Revisiting Ibaraki's Autumn-Winter Flavors *RERUN
Ibaraki Prefecture, which stretches along the Pacific Ocean, is known for its diverse nature. Along with the sea, expansive plains, forests and lakes have made Ibaraki a leading agricultural and fishery producer in Japan -- feeding its people, and Tokyo residents. On this trip, Japanese chef David Wells, originally from the United States, tastes his way through the area, enjoying the flavors of fall and winter. The highlights? Hitachi Aki Soba noodles in the prefecture's north, Hoshi-imo dried sweet potato on the coast, and Kan-shijimi clams in Lake Hinuma.

Hitachi Aki Soba noodles

The buckwheat brand "Hitachi Aki Soba" is known nationwide, and is featured in top soba shops. Its characteristics are sweetness and an especially rich aroma. The prefecture's north is especially suitable for growing buckwheat, due to its extreme daytime and nighttime temperatures, as well as sloping hills with good drainage. Every year, buckwheat flowers bloom in September and noodles are ready to eat from late November to December.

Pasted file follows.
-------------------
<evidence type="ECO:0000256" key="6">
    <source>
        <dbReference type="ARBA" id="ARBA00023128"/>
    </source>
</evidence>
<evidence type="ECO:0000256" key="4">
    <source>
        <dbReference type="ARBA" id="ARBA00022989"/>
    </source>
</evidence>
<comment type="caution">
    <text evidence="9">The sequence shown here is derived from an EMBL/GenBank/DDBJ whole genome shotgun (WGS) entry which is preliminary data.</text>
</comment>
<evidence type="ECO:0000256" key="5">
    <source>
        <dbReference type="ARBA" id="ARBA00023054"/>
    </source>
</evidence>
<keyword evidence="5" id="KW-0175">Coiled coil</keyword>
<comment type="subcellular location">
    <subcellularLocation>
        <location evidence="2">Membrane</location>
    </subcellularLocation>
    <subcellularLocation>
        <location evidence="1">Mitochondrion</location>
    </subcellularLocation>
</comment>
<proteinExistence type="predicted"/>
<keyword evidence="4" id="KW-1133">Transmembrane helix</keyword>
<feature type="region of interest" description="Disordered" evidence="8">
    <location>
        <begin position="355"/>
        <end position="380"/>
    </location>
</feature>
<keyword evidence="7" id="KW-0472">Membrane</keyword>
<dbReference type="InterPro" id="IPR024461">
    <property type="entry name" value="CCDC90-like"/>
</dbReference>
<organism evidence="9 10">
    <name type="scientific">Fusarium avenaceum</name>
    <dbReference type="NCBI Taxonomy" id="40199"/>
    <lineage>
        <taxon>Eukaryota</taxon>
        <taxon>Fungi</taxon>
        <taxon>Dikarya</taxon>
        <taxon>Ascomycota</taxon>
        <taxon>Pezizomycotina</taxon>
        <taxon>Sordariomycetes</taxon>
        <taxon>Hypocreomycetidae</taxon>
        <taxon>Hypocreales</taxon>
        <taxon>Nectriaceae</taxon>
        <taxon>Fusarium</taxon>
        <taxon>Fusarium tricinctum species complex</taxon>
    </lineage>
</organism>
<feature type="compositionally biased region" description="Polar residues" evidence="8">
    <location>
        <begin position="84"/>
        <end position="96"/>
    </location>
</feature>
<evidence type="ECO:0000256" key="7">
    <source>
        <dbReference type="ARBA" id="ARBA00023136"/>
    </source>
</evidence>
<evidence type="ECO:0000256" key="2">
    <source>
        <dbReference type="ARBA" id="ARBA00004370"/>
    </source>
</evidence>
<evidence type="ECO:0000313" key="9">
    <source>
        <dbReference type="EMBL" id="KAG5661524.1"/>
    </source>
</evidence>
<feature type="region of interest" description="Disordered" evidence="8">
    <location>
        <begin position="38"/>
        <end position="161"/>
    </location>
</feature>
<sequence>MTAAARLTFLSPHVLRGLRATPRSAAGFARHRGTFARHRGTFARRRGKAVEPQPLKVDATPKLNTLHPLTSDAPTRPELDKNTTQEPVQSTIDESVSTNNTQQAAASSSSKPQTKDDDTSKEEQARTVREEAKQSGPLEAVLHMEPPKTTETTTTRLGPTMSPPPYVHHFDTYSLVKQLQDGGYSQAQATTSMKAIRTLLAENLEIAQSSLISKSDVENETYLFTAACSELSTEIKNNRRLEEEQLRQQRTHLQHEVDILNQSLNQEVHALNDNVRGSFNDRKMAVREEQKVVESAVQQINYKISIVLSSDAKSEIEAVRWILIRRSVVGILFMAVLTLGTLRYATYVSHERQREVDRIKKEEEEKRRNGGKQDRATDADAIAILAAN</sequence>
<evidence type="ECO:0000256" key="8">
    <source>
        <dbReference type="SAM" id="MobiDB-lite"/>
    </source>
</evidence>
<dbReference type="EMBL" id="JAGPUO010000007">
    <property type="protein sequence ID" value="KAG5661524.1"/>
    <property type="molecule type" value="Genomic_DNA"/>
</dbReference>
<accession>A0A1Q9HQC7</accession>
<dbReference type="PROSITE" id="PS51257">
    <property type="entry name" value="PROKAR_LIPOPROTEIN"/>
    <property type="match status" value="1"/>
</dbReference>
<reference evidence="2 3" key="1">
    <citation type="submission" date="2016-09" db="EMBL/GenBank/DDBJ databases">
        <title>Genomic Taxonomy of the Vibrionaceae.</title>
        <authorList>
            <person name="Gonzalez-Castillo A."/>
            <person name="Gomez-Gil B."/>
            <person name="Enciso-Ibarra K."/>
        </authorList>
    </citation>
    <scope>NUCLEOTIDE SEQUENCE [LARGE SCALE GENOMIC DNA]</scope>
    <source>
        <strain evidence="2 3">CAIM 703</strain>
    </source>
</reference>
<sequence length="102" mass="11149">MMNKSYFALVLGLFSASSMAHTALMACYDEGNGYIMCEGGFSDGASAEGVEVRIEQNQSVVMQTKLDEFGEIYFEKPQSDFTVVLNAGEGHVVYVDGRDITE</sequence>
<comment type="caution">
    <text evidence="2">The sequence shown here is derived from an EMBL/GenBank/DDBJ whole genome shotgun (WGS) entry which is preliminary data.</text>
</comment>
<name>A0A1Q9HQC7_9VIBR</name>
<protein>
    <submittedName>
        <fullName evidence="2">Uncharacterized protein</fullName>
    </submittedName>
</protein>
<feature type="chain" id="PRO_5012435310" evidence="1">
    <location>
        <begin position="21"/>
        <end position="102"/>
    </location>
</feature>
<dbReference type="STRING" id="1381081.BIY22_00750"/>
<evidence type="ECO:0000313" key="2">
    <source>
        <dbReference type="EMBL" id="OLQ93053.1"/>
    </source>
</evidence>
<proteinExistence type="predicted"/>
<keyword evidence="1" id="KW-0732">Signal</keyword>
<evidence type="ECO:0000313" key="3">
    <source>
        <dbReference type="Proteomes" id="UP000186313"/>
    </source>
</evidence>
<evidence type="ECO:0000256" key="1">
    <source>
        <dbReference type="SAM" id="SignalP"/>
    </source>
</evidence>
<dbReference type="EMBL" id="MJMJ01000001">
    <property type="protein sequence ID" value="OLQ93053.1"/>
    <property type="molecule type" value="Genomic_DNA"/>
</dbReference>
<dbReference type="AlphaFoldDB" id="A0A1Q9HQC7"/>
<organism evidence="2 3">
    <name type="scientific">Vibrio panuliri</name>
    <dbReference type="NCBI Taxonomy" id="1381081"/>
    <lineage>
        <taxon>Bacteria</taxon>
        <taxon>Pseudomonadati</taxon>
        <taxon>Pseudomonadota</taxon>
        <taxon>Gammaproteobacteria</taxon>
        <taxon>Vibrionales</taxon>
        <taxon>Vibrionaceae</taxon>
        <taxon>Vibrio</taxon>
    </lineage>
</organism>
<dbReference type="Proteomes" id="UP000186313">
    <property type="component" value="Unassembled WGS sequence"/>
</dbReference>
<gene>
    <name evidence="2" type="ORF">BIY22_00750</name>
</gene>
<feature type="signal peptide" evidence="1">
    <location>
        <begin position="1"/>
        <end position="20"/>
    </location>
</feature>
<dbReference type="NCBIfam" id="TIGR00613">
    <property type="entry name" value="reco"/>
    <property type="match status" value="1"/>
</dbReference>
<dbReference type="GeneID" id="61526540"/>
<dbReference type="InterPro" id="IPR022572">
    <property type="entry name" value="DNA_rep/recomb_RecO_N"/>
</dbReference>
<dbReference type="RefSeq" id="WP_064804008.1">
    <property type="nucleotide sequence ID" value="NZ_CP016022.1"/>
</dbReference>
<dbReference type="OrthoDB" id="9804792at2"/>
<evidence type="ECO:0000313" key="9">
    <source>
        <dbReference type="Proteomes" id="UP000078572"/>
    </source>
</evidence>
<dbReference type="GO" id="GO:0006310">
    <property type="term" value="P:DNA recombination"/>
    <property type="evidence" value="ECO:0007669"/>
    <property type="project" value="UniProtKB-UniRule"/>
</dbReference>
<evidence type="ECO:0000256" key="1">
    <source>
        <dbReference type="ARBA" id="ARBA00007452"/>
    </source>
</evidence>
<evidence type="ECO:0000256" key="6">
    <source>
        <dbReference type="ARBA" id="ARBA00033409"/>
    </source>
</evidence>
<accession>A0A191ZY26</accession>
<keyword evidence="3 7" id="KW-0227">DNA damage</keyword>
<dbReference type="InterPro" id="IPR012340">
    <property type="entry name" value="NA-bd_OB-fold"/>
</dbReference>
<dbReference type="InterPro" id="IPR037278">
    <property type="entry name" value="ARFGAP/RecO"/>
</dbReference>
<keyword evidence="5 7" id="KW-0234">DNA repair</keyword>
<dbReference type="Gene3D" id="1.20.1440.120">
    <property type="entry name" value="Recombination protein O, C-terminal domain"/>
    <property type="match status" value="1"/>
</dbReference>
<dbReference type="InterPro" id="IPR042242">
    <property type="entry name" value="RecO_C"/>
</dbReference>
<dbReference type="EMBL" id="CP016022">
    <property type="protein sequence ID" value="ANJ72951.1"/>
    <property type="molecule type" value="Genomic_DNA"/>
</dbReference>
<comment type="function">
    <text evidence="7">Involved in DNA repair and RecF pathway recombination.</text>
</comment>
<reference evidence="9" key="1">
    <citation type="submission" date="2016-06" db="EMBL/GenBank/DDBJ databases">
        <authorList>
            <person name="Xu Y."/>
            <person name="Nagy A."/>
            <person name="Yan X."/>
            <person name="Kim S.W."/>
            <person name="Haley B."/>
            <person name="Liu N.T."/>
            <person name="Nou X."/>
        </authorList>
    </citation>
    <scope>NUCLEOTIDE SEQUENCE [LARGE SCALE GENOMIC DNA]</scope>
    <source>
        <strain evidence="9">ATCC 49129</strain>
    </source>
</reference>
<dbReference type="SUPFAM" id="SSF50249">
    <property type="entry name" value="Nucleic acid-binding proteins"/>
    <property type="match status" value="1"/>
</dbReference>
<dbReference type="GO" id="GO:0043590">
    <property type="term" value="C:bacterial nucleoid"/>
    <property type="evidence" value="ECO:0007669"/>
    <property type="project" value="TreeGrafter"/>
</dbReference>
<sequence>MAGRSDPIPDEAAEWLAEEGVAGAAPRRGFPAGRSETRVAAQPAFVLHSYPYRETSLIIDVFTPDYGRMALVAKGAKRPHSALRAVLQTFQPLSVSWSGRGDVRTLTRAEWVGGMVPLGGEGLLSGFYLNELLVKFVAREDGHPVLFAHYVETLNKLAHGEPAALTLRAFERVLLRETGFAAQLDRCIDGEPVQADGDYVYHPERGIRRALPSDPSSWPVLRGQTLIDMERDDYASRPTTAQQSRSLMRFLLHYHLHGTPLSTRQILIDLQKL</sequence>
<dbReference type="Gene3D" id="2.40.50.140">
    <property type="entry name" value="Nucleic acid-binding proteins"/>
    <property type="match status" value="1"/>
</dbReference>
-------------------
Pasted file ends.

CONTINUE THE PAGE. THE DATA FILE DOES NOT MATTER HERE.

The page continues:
Hoshi-imo (dried sweet potato)

Steamed, dried sweet potato -- a gift of nature. Hoshi-imo production began in Ibaraki about 100 years ago, as steady side work during the farmers' off-season. Now, the prefecture is the country's largest. Once a preserved food, it is drawing attention as a health food in recent years.

Kan-shijimi clams of Hinuma

Hinuma, located in central Ibaraki, is a brackish lake where large quantities of seawater flow in. The lake is rich in nutrients, making it an ideal habitat for native Shijimi clams. In the cold months, the clams burrow into the lake-bottom making it difficult to collect them. The clam meat increases in sweetness and flavor. These winter clams, known as "Kan-shijimi of Hinuma" are a delicacy.


It takes about 2 hours by car from Tokyo to Hitachiota, Hitachinaka or Hinuma on the Joban Expressway.